Animal Welfare Nonprofits: the Good, the Bad, and the Ugly

This article is crossposted from Philanthropy Daily – published June 15, 2017

Of all the charitable groups out there, I confess the ones that most irritate me are animal rights organizations. Of course helping animals is a worthy goal for charity. Animals are our friends! 1

But far too many animal rights groups aren’t helping animals. Like the environmentalists who are spending their days lobbying regulators and who never spend time in parks, too many animal rights activists are spending their time looking for things to ban and loudly signaling how virtuous they are. They scored a big victory when the Ringling Brothers circus folded, and the only reason they weren’t quoted in articles gloating about the circus’s demise is that journalists didn’t ask them. I suspect there are more than a few people in the animal rights movement who would be happy if circuses were banned, zoos were closed, and the only way we view animals is via carefully-vetted videos we stare at on our smartphones.

As Charlotte Allen observes in this smart op-ed from the Baltimore Sun on People for the Ethical Treatment of Animals, PETA is part of a movement that doesn’t simply have animal welfare as its goal; it has an ideological component: “the idea that human beings have no special standing in the universe and cannot claim dominion over living creatures, no matter how well they treat them.”

But all this posturing glosses over the fact that there are animals that are abandoned, old, or sick and need our help. Karin Bruillard, a Washington Postreporter, writes about one such group in her profile of Rescue Express, which tries to find homes for animals who would be killed if they were left in shelters.

Rescue Express and groups like it take pets out of shelters in the southern part of the country and take them to northern shelters where they can be adopted. It’s a long-standing fact that shelters in the southern part of the US are more likely to have pets that will be killed because they aren’t adopted. There are lots of theories about why this happens and no good explanations, in part because there aren’t reliable national statistics about the number of animals in shelters. One theory is that dogs and cats in southern states spend more time outside than in the colder north and are more likely to breed. Another is that cats are in heat longer in the south. A third theory is that a lot of the dogs in southern shelters are pit bulls or pit bull mixes, which are less popular to adopt than other breeds.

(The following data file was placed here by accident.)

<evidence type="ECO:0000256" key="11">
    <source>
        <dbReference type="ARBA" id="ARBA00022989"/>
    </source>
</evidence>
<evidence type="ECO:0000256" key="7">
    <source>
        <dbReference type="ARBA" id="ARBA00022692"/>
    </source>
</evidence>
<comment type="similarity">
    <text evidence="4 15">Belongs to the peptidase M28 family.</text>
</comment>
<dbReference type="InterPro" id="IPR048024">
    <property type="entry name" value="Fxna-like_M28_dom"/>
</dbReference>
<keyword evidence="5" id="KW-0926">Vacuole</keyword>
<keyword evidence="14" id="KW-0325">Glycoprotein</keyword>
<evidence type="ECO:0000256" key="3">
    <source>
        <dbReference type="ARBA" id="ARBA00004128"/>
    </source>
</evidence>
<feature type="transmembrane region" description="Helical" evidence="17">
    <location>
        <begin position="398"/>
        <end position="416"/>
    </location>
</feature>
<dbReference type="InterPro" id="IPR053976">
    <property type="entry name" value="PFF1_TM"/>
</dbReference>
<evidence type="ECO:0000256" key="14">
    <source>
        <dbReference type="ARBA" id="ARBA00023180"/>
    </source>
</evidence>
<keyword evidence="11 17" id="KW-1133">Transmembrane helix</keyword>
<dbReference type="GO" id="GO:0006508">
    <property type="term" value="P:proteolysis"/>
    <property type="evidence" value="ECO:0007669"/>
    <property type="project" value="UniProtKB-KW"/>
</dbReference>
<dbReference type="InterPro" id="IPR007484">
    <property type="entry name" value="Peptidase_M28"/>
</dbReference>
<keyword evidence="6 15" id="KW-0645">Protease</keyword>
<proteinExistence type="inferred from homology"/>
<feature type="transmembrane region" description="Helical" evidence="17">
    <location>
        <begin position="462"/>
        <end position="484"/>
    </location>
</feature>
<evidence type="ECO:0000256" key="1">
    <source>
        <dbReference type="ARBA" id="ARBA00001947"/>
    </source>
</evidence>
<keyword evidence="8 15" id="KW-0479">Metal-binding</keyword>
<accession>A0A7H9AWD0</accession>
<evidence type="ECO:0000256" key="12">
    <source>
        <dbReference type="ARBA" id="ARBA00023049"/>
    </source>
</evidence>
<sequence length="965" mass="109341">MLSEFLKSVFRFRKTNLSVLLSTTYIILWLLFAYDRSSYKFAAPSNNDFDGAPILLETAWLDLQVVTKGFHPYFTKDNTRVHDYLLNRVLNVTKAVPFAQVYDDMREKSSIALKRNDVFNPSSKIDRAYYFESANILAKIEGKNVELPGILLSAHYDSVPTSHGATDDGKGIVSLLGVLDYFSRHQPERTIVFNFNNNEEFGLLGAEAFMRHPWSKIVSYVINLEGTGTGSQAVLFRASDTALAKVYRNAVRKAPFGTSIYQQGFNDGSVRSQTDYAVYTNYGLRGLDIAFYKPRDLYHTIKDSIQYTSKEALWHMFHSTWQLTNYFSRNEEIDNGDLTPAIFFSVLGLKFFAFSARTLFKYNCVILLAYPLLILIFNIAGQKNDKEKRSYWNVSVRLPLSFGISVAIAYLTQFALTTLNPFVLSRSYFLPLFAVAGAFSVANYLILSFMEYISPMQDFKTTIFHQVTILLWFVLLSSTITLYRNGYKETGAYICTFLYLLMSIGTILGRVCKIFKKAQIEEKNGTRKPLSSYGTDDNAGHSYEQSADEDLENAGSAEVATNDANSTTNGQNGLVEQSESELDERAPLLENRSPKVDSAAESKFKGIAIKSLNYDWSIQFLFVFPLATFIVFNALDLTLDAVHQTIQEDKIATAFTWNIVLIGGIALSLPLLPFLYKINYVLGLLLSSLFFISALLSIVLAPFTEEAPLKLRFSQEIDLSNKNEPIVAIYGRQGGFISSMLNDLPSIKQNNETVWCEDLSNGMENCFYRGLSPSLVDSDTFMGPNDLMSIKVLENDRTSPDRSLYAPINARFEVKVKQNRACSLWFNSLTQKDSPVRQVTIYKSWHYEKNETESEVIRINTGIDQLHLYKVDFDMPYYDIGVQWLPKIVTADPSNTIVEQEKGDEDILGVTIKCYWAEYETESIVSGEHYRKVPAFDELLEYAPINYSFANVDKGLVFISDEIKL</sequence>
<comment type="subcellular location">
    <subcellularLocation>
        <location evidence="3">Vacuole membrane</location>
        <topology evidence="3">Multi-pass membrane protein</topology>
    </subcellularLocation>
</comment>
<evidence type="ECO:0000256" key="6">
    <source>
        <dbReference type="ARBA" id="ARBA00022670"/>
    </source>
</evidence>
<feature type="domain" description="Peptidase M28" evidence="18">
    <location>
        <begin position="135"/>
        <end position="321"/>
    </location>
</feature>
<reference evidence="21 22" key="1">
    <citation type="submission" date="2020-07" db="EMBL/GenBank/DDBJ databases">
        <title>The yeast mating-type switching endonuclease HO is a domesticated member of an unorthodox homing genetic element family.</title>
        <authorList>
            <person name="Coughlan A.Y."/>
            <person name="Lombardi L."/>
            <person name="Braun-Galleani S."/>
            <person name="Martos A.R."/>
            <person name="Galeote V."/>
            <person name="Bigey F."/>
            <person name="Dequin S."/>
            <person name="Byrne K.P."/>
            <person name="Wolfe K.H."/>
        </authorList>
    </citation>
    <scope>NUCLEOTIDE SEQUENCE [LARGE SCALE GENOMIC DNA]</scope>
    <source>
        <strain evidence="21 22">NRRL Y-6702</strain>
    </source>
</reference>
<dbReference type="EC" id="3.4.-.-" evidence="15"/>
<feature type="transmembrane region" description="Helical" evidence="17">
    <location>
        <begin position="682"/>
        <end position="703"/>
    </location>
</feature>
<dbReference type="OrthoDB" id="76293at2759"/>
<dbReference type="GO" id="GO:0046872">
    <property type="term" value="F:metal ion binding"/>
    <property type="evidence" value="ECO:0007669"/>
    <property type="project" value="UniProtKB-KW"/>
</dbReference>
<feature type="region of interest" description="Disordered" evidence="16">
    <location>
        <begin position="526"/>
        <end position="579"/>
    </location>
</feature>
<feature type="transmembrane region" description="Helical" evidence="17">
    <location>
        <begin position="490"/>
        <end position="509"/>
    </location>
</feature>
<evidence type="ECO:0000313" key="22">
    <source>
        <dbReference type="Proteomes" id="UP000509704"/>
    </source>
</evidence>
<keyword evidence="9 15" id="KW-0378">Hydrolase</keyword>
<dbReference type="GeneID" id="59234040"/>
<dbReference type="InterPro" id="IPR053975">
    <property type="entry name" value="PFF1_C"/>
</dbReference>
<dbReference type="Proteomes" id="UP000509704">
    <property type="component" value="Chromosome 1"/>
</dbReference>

The American Society for Prevention of Cruelty to Animals (ASPCA) reports that the number of cats and dogs left in shelters and subsequently killed fell from 20 million in the 1970s to 2.6 million in 2011 and 1.5 million today. That’s still a lot of animals.

Bruillard reports that the issue of animals being abandoned in the southern half of the country became a national issue in 2005. The Los Angeles Times reported in 2007, based on statistics from the Louisiana chapter of the ASPCA, that 104,000 of the 259,000 pets in the New Orleans area were abandoned when Katrina hit, and that over 88,000 of these pets did not have homes two years later.

Another area where far too many animals are euthanized is Los Angeles. Bruillard’s story begins in San Fernando with May, a pit bull mix. May passed one “temperament test” but flunked a second one, which “essentially put her on death row at the facility” where she was living.

Rescue Express decided to give her a second chance. The organization was founded by Mike McCarthy, a software entrepreneur who offers to take pets that need help. He doesn’t charge animal shelters for his services. McCarthy decided to retrofit school buses, and currently has three of them that make regular routes between California and Oregon. He’s about to start one between California and Utah. Bruillard traveled with one bus that made five stops in California and headed for Oregon with 84 dogs and 22 cats.

Eventually the bus stops outside Eugene, Oregon after making a few other stops in Oregon. May finds a temporary home at the Northwest Dog Project, a 22-acre farm which includes a “doggy swimming pool” and hiking trails and where stressed-out city dogs relax and work on their “leash manners.”

A group similar to Rescue Express is Wings of Rescue, which flies animals using airplanes volunteers have lent to the group. Wings of Rescue earlier this year made its first trip to Puerto Rico, where the group says that 92 percent of pets in shelters are euthanized. Ric Browde, a board member of Wings of Rescue, told Bruillard that “we’re the Band-Aid…I can take dogs out of a shelter every day, but if it fills back up, have I done anything?”

But surely helping dogs and cats that otherwise would be euthanized is better than doing nothing. This is why Rescue Express and Wings of Rescue are admirable operations.

In giving to organizations that help animals, donors’ money is best used when giving to groups that actually help animals, either by running shelters or helping troubled pets find homes. Local donations to local shelters are better than national ones.

By contrast, groups whose members have little or no contact with animals as part of their jobs, but instead spend donations on demonstrations, political posturing, lobbying politicians, and engaging in stunts involving fur, blood, and screaming deserve no support at all.

1. Well, dogs are our friends. Cats are a mystery.

Martin Morse Wooster†

Wooster was a senior fellow at the Capital Research Center. He is the author of three books: Angry Classrooms, Vacant Minds (Pacific Research Institute, 1994), The Great Philanthropists and the Problem of ‘Donor…
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